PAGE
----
The News: In a move to counter Huawei’s dominance in 5G, it’s reported that the US government is looking at ways to help Huawei rivals such as Nokia and Ericsson to help counter the dominance established by Huawei early on. The Chinese company is the largest telecoms equipment maker in the world, selling 28% of the world’s telecoms equipment. The US government is said to be looking at incentives to encourage incentives to Huawei rivals, as well as other telco equipment companies like Oracle and Cisco. Read more at FinancialTimes.
US Looks at Ways to Help Huawei Rivals, Evidencing the Importance of 5G
Analyst Take: Soon 5G mobile internet will be everywhere, and from a technology standpoint, there are few topics that take precedence over the importance of 5G. It’s a global concern that is not just about device connectivity that’s 10 to 20 times faster than what we have now, it’s about smart cities, driverless transport, smart everything, and the reality that we are soon to be living in an everything is connected world. That can’t happen without telecommunications equipment and network development—both of which the US lags behind on.
The Huawei Story, in Brief
Huawei was early to market in the 5G race, transitioning from its first government contract to provide telecoms equipment to the People’s Liberation Army in the early 1990s to generating sales of $220 million US by 1995. One of the secrets to Huawei’s success is the company’s focus on rural markets which were largely underserved, much like rural markets across the world are underserved today. To reward the company for its success, the Chinese government granted Huawei the status of ‘national champion’ closing the telecoms market to foreign competition. In spite of political headwinds, Huawei reported 2018 revenue of $100 billion, a 19.5 percent YoY rise.
The privately-held employee-owned company has seen much success since those early days, largely due to a commitment to hard work, smart business strategy and network development, augmented by an ongoing and impressive commitment to R&D. Huawei once wanted to be a major player in the global communications market, and today the company sells more smartphones than Apple across the world.
Beyond mobile devices, Huawei quickly grew to be the world’s largest telecoms infrastructure provider, followed by Nokia and Ericsson.
Huawei’s ‘secret sauce’ in network infrastructure has been attributable in part to the company’s focus in rural areas across the world. Largely overlooked and underserved, when a telecoms giant comes in and offers long-term financing at low rates, it’s hard to say no. And many areas around the world were quick to say yes. Then came intelligence concerns, with reports of spying, and understandable concerns about how independent the company might really be given the realities of life (and business) in Communist China. The BBC recently did a very deep dive on Huawei. If interested, you can check that out here: Huawei: The Story of a Controversial Company.
The US Government Has Serious Concerns, With Good Reason
The US Government has serious concerns about Huawei, with reasons that go beyond allegations of spying—it’s all about 5G market dominance. The Chinese company quietly set about dominating in network equipment and software market share and has a significant lead, today anyway, over rivals like Nokia, Ericsson, ZTE, and Cisco. Beyond anything having to do with national security, allegations of spying, or the involvement or potential involvement of the Chinese Government, that advantage is significant.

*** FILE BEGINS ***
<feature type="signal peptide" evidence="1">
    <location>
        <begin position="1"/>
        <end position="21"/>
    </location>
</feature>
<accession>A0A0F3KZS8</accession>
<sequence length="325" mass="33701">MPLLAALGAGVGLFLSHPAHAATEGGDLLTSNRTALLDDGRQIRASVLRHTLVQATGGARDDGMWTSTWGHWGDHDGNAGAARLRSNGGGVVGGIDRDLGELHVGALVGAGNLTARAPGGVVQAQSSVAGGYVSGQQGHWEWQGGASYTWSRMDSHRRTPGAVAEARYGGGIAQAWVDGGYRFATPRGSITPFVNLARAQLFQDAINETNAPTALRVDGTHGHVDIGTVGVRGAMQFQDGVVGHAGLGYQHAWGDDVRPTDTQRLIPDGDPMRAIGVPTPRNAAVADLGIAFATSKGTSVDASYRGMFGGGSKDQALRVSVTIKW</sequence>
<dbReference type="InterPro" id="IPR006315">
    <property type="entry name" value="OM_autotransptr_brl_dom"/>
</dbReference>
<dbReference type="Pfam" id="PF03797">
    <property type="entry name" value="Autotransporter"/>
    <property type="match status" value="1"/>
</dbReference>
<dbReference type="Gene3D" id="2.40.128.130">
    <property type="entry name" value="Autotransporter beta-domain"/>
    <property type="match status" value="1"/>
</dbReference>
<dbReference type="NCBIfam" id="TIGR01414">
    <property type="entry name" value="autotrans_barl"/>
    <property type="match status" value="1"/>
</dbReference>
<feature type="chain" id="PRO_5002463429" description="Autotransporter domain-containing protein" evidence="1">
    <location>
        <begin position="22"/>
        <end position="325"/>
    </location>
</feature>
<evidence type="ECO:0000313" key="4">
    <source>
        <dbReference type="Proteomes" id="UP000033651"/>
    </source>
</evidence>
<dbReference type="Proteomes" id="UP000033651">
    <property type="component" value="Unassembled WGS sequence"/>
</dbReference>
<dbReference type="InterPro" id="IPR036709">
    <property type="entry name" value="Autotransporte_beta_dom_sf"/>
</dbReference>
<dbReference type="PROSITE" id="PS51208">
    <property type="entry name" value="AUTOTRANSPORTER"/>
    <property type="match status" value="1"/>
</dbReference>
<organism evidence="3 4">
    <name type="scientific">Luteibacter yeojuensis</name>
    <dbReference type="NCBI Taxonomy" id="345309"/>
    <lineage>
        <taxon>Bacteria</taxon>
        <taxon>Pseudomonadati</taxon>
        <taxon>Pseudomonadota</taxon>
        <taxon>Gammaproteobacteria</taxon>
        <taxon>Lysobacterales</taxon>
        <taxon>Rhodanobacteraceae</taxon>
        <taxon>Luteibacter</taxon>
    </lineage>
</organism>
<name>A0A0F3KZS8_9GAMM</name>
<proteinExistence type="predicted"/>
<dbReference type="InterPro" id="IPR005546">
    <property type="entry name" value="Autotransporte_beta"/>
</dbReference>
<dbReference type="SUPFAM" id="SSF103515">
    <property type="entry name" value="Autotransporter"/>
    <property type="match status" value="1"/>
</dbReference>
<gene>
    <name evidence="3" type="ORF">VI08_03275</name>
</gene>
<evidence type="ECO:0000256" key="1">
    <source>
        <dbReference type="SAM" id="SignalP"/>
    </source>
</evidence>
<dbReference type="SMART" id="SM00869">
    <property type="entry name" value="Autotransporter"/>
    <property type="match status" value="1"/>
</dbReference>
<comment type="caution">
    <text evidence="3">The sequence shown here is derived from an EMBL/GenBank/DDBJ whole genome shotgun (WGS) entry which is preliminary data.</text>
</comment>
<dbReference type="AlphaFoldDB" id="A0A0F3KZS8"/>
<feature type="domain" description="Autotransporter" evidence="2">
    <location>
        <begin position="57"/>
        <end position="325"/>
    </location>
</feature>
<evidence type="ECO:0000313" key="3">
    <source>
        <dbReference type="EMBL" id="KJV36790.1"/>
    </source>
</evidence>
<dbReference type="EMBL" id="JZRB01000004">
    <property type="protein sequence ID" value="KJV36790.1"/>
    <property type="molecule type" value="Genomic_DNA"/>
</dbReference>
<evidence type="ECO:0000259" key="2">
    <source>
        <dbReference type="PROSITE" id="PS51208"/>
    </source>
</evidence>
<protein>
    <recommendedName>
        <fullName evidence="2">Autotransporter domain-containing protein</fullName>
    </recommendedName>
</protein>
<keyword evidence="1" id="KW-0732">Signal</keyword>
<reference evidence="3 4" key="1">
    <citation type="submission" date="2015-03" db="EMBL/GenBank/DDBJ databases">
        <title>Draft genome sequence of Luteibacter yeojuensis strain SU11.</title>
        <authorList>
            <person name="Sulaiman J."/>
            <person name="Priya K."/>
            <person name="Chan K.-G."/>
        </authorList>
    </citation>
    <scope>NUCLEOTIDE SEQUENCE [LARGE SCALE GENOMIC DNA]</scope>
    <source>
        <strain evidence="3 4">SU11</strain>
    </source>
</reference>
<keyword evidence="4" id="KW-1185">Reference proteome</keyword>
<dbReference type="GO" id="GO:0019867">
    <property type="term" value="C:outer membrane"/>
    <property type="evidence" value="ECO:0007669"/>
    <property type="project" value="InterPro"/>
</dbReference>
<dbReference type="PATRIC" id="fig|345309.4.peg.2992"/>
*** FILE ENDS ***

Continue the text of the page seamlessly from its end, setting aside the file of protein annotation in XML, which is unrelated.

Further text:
It makes perfect sense that the US government is exploring ways to get involved and move 5G initiatives forward domestically—and help other countries in their 5G efforts as well, notably the European markets. The goal would be to counter that lead that Huawei established early on and to make an effort to quickly get other telecom operators moving in this space. In some instances, rural operators in the US have already installed Huawei equipment, and the cost of replacing its kit could be a roadblock. These discussions presumably would include incentives and financing to facilitate removal/replacement.
Bottom line, while these are still the early days, I would not be at all surprised to see incentives offered by the US that make it easier for the likes of Nokia, Ericsson, Cisco, and others to make inroads in the 5G market. For the government, it’s about trying to make up for lost time and throwing money and resources at it is exactly what led to Huawei’s success with 5G network infrastructure to begin with.
Futurum Research provides industry research and analysis. These columns are for educational purposes only and should not be considered in any way investment advice.
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Shelly Kramer is a Principal Analyst and Founding Partner at Futurum Research. A serial entrepreneur with a technology centric focus, she has worked alongside some of the world’s largest brands to embrace disruption and spur innovation, understand and address the realities of the connected customer, and help navigate the process of digital transformation. She brings 20 years' experience as a brand strategist to her work at Futurum, and has deep experience helping global companies with marketing challenges, GTM strategies, messaging development, and driving strategy and digital transformation for B2B brands across multiple verticals. Shelly's coverage areas include Collaboration/CX/SaaS, platforms, ESG, and Cybersecurity, as well as topics and trends related to the Future of Work, the transformation of the workplace and how people and technology are driving that transformation. A transplanted New Yorker, she has learned to love life in the Midwest, and has firsthand experience that some of the most innovative minds and most successful companies in the world also happen to live in “flyover country.”